Four Case Studies on the Spread of Early Jazz

by Elijah Culp, Sam Harris, Zane Ross, and Lauren Vilendrer


One of the most heavily debated topics in modern music history is the origins of jazz in the United States. With jazz being a quintessential example of American art, scholars have extensively researched and debated its origins in order to understand both how jazz began and the great impact it has had on American culture. Early roots of jazz are firmly embedded in ragtime and blues music, but today the genre is defined as a broad style of music, encapsulating complex harmonies, syncopated rhythms, and an emphasis on improvisation. Most music historians agree that the spread of jazz took place during the late nineteenth and early twentieth century, and credit New Orleans, Louisiana, as a key location in its early development. Jazz then spread from New Orleans to various locations across the United States, most predominantly to New York City and Chicago as a part of The Great Migration. This spread of jazz from New Orleans to other locations across the United States is large in part due to The Great Migration The specialization of race in the early twentieth-century United States focuses a lot on this: jazz emerged from New Orleans and spread quickly elsewhere because the Black Americans who invented it were in the process of moving all over.

The emergence of jazz indisputably challenged the conventions of American music and the norms of Western classical music. These challenges came in the form of various social factors at the core of jazz—including race, ethnicity, and the reflection and celebration of African and African American culture. Meanwhile, the conventions of Western classical music dictated a more exclusive and formal role for musical performers and their audiences alike. Instruction in music was reserved for members of Western classical musical society, many times excluding women, people of color, and indigenous peoples. The appeal of jazz to black and white audiences brought backlash, and with the backlash came the spread of generalized misconceptions. These misconceptions, rooted in the belief of white racial superiority, included labeling jazz “merely as a product of noble savages – music produced by untutored, unbuttoned semi literates”1. Racist myths like this perpetuate racial prejudice and complicate the process of comprehending the origin story of jazz. The story of jazz must acknowledge the unfortunate reality of the Jim Crow Era and the legal (and often violent) segregation of daily life that denied musicians of color access to equal quality educational opportunities as white people, let alone the chance to learn and read music.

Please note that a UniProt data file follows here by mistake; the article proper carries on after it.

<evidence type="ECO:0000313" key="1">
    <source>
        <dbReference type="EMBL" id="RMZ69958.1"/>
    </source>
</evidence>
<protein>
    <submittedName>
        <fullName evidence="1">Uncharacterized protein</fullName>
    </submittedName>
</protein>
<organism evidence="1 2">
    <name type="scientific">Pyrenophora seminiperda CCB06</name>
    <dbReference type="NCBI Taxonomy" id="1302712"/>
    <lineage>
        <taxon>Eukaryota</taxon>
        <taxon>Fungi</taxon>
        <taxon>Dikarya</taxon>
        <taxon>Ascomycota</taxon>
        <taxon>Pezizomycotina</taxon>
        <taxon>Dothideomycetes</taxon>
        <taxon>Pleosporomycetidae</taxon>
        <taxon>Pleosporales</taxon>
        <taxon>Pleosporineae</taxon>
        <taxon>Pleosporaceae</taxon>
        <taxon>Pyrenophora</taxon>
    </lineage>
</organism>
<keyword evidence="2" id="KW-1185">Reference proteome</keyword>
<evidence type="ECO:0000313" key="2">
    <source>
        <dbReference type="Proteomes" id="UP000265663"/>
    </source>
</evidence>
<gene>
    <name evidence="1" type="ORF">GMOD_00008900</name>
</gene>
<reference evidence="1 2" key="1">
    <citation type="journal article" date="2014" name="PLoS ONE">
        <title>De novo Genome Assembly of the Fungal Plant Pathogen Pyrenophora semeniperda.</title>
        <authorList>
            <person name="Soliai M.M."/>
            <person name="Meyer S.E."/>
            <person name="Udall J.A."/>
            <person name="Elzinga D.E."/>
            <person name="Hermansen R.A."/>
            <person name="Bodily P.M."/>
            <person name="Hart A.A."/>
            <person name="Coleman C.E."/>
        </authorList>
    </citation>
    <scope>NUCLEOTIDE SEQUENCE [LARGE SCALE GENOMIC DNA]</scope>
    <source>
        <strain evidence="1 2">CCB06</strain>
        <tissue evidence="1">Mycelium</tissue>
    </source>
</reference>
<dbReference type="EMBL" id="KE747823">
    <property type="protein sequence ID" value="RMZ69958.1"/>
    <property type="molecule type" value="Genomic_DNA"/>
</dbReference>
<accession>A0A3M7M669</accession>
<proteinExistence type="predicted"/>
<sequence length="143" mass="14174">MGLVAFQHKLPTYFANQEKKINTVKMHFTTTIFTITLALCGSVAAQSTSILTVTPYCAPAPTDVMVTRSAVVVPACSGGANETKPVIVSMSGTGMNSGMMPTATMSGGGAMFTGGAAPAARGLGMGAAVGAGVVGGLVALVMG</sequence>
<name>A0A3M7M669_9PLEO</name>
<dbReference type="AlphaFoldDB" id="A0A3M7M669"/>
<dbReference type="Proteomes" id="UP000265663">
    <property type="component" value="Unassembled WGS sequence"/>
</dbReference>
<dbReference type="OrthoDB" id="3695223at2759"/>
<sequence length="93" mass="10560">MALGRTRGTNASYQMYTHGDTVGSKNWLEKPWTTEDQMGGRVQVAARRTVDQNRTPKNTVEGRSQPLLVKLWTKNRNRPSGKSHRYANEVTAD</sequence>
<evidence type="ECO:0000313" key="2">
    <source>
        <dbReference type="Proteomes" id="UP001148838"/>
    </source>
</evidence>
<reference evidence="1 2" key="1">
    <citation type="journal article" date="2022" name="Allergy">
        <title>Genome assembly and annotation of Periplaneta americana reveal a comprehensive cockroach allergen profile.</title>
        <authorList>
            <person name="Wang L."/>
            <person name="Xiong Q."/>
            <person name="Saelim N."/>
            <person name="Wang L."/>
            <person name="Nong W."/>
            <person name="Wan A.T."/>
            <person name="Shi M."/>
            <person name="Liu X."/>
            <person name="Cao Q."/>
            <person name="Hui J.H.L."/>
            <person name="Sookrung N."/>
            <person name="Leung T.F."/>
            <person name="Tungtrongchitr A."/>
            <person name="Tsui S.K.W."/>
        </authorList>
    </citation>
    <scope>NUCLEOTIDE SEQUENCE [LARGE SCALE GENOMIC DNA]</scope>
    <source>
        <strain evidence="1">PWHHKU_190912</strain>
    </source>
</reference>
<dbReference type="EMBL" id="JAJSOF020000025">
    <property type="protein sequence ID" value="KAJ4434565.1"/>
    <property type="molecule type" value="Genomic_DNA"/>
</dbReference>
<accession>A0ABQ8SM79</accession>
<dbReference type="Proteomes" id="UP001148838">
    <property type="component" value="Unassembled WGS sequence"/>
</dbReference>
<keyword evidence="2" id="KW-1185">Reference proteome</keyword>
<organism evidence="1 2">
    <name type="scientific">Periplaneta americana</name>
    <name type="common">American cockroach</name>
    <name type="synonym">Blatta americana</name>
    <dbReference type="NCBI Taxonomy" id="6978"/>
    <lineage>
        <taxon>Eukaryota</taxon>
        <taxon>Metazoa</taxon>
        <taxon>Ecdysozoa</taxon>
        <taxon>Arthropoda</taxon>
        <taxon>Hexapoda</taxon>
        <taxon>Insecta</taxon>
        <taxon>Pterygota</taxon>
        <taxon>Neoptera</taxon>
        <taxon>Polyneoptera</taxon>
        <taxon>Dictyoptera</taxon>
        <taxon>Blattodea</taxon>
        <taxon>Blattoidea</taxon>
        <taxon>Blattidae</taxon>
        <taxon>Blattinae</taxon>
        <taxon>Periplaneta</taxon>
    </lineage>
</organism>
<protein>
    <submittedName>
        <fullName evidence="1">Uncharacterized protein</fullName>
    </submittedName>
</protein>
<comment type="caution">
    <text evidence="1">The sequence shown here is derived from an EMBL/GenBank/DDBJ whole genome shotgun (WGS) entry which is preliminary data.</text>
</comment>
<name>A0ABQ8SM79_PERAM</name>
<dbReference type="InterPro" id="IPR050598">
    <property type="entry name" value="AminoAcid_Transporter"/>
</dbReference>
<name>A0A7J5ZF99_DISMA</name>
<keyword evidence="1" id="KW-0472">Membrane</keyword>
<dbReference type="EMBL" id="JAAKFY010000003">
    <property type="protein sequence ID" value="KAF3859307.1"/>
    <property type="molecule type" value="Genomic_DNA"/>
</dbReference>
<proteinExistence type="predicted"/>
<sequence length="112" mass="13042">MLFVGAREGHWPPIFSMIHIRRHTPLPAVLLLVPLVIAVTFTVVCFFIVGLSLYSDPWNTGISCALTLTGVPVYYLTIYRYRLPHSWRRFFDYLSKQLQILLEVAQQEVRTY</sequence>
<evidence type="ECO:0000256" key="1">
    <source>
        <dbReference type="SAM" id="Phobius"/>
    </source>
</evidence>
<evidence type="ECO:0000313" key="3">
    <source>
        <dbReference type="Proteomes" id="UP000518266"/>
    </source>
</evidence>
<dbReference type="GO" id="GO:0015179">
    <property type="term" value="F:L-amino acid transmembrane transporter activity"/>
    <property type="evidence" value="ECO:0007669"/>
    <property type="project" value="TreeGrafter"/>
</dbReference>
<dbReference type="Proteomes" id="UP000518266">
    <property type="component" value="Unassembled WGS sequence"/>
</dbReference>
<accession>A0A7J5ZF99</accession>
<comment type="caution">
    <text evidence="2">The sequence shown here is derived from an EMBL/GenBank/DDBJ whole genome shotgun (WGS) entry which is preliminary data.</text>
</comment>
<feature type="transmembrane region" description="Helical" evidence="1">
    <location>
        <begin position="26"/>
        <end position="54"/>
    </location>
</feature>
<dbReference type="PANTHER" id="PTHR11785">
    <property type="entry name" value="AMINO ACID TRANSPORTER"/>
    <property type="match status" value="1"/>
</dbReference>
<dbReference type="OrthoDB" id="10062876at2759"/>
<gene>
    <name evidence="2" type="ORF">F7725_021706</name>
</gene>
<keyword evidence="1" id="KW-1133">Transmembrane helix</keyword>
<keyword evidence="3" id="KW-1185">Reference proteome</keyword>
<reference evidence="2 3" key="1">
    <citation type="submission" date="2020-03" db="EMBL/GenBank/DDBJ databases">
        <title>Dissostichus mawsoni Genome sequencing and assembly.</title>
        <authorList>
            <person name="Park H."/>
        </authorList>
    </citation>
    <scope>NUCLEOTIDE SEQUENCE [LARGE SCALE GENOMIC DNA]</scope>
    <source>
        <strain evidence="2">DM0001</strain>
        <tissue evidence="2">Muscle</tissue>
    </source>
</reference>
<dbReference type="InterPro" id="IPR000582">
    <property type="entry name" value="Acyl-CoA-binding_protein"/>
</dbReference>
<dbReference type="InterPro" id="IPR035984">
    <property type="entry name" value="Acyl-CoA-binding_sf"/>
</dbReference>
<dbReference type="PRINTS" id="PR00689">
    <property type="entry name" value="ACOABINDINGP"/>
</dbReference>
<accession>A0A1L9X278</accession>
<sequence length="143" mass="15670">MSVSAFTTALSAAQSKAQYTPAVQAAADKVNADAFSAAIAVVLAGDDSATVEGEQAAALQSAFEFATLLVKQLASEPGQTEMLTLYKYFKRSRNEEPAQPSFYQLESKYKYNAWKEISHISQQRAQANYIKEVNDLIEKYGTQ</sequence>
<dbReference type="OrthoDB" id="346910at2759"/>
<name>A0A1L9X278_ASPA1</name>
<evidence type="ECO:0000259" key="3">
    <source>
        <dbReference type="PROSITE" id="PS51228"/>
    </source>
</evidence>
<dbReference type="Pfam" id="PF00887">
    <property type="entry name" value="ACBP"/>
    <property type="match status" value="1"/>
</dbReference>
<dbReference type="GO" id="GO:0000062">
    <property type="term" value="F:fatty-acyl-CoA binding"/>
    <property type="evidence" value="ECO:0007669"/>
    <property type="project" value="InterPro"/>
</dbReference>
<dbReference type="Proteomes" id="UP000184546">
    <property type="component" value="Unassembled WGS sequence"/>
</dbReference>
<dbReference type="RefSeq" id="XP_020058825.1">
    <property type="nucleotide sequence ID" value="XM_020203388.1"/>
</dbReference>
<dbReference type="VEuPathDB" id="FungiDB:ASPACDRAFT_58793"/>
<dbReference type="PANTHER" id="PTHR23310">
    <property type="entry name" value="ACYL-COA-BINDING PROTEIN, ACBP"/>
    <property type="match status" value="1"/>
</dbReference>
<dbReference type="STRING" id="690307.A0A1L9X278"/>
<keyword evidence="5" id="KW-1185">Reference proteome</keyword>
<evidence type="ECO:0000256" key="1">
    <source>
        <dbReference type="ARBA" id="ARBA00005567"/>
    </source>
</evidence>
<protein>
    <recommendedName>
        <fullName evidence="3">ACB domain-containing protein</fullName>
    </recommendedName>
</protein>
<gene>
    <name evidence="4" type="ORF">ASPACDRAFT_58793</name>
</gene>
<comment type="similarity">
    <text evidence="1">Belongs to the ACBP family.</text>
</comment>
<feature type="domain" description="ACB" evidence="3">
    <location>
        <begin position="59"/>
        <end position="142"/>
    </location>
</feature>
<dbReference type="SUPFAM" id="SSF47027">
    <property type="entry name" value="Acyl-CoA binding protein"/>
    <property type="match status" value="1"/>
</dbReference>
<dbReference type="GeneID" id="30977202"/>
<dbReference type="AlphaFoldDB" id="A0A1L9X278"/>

Our team utilized an online mapping program, ArcGIS StoryMaps, as a method to depict the emergence of early jazz in New Orleans and its spread to other locations across the United States. With the help of ArcGIS, our maps display plotted points accompanied by dates, textual evidence, and recordings. Our motivation for this project is to ground the origins and spread of early jazz through the lives of the musicians who made it. We chose to highlight four of the most prominent early jazz musicians in this project not only because of their central roles in the development of jazz but because they represent jazz as a phenomenon at once local, national, and global, right from the start. We have identified Buddy Bolden, Joseph “King” Oliver and his Creole Jazz Band, Sidney Bechet, and Jelly Roll Morton as four jazz pioneers, and these musicians will serve as our vehicles for understanding the spread of early jazz.

Jelly Roll Morton